Reggae Redefined

24 Jun, 2019 | Alicja Hagopian

The Arts and Culture

Photos: Courtesy of Prana Reggae 

Prana Reggae returns to Bolivia’s music scene with an experimental new album

If Bolivia isn’t a country that comes to mind when you think of reggae, you’d be excused for that. But you’d also be wrong. Latin America has been home to a burgeoning reggae scene for decades and Bolivia has been no exception. Veteran names like Atajo and Lapsus have been around since the 1990s, following a wave of ‘Reggae Fever’ across the continent. In recent years, there has been a new generation of musical projects sparking a resurgence of the genre on this part of the map. From Matamba, who has achieved international success with his solo act, to Illapa’s authentic chilled-out rhythms, to the fusion group Suyana, reggae takes many forms in Bolivia’s vibrant alternative music scene.

With that in mind we introduce Bolivia’s own Prana Reggae, made up of Kevin Quezada (voice), Mauricio Prado (guitar), Karim Salome (guitar and backing vocals), Franco Rodriguez (bass), Gary Guardia (drums), Juan Pablo Aranva (keyboard), Luis Yujra (trumpet), Yeccid Yujra (trombone) and Henry Yujra (saxophone). Yoga goers or those familiar with Sanskrit might recognise the word Prana, meaning ‘breath’, and considered in Hindu philosophy to be a life giving force. The band chose the name because that is exactly the vital energy that they wish to manifest through music. This free flowing spirit is reflected in their style which, despite the name, is not limited to strictly reggae, but dabbles in a medley of genres.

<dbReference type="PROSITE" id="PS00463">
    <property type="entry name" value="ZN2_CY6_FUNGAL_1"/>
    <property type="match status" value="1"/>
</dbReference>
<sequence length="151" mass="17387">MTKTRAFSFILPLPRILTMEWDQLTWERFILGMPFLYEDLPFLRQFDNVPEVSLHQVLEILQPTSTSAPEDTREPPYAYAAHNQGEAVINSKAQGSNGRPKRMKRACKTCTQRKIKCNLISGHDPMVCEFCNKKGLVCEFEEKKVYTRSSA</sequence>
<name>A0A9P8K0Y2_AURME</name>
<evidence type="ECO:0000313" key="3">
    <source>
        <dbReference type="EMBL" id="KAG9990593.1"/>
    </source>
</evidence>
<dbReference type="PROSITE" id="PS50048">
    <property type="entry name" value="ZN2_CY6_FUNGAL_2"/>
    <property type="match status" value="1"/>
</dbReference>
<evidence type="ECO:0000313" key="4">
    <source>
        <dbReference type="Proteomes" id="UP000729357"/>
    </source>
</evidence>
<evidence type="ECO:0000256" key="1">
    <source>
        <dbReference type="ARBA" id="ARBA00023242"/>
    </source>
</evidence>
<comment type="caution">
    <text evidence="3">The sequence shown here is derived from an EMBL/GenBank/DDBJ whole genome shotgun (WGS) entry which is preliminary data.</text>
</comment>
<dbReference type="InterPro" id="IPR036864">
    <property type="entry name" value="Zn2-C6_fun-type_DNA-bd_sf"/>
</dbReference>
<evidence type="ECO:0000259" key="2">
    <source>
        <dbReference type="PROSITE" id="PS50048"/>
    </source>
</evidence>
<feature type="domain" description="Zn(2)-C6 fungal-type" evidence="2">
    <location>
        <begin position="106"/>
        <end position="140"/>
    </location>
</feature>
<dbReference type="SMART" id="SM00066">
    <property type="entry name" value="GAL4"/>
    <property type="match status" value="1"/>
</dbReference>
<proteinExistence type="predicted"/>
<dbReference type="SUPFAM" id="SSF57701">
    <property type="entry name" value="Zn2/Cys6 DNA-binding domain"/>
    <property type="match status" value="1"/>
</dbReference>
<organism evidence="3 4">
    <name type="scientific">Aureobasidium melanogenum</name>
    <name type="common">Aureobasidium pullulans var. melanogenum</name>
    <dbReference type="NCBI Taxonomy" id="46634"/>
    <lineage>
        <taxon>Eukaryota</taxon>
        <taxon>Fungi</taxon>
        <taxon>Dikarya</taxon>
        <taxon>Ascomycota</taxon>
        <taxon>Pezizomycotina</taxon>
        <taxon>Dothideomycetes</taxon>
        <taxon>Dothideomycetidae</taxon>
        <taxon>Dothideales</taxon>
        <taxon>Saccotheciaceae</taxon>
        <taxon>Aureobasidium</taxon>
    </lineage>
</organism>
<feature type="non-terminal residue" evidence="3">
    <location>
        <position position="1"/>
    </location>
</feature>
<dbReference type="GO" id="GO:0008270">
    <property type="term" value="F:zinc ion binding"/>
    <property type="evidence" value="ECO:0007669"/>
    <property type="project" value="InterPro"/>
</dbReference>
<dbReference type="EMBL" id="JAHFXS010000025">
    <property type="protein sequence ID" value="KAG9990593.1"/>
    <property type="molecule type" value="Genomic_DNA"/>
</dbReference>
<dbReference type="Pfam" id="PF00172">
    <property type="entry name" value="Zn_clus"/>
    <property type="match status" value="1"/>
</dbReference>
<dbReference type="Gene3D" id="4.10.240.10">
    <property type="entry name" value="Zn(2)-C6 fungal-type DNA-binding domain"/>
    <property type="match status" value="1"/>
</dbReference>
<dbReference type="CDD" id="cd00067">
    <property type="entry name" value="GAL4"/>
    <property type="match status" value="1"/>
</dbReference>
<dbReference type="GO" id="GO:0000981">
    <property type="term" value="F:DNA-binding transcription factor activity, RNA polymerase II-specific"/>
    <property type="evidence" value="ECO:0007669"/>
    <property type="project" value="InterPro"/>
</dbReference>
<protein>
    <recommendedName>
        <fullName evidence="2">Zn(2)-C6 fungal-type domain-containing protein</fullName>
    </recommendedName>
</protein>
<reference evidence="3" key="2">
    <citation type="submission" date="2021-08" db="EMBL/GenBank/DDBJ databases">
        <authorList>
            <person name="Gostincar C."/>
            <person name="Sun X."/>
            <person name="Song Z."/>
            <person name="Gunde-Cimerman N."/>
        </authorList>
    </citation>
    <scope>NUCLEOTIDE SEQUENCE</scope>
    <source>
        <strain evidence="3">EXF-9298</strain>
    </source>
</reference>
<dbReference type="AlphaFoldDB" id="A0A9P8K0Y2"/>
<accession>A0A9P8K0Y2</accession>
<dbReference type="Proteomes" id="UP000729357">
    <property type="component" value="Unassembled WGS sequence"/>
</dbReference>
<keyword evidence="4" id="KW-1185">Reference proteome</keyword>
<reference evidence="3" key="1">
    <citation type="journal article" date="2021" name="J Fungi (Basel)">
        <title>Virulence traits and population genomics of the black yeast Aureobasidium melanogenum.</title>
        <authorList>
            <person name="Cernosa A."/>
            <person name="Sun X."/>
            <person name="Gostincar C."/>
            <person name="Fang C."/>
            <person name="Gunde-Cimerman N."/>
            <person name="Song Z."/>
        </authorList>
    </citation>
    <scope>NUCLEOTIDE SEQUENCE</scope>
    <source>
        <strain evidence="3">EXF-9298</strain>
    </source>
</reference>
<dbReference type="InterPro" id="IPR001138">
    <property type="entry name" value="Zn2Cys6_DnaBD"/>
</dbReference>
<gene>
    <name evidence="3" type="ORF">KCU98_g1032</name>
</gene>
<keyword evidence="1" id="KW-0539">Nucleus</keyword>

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Prana Reggae began its journey seven years ago with a group of friends in school just messing around out of class. All they wanted was to be a band and they didn't care much for labels. They started out with punk (transport yourself back to the early 2010s) and even thrash metal. They hopped around styles of music before settling on the more laid back frequencies of reggae. But more than sticking within the boundaries of the genre, they use it as a tethering point from which to explore many sounds. This musical ethic is fostered by the varying tastes of the members of the band – funk, rock, Latin rhythms – such that when they meet to rehearse each member adds a distinct nuance to the songs. As they put it: ‘It’s less of a one style kind of thing. Each songwriting process takes us in a different direction.’ 

As far as songwriting goes, the band maintains an authenticity that can be hard to come by nowadays. They write all their songs collaboratively, bouncing off of each other's ideas. Often one member will come prepared with a concept and they will work from there. They also produce all their own music. As far as distribution, their online streaming platform is managed by Sony’s distribution company The Orchard, but they haven’t signed contracts with any label so far. That is definitely a hope for the near future, but until then they are still motivated to make music.

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The band recently released its second album, Desde la Música Trascender, which they consider very different from their first record in 2015. After the release of Mandofu un Toporri, they took a year to make new music and create, becoming comfortable fusing styles and genres. The result is a medley of uptempo symphonies from slower, sadder ballads to experimental offbeat tracks that have a truly distinct style. It seems that on this record, Prana Reggae has been able to find a genuinely unique identity. 

Though the lyrics and guitar (or ukelele) form the heartbeat of the discography, it wouldn’t be reggae without the variety of brass instruments that ‘give the feel’ of their music. On many tracks one can find an assortment of unexpected sounds, from a didgeridoo to Tibetan meditation bowls. It’s safe to say that the band is not afraid to experiment, and as its new album reveals, they know how to do it well.

As far as goals for 2019, Prana Reggae wants to pierce the international market, or at least know that people listen to their music abroad. And why shouldn’t they? In its very essence, Bolivian reggae exists thanks to globalisation. Just as reggae has made its journey through different cultures and nations, Prana Reggae wants its music to be enjoyed by people from all over the world.


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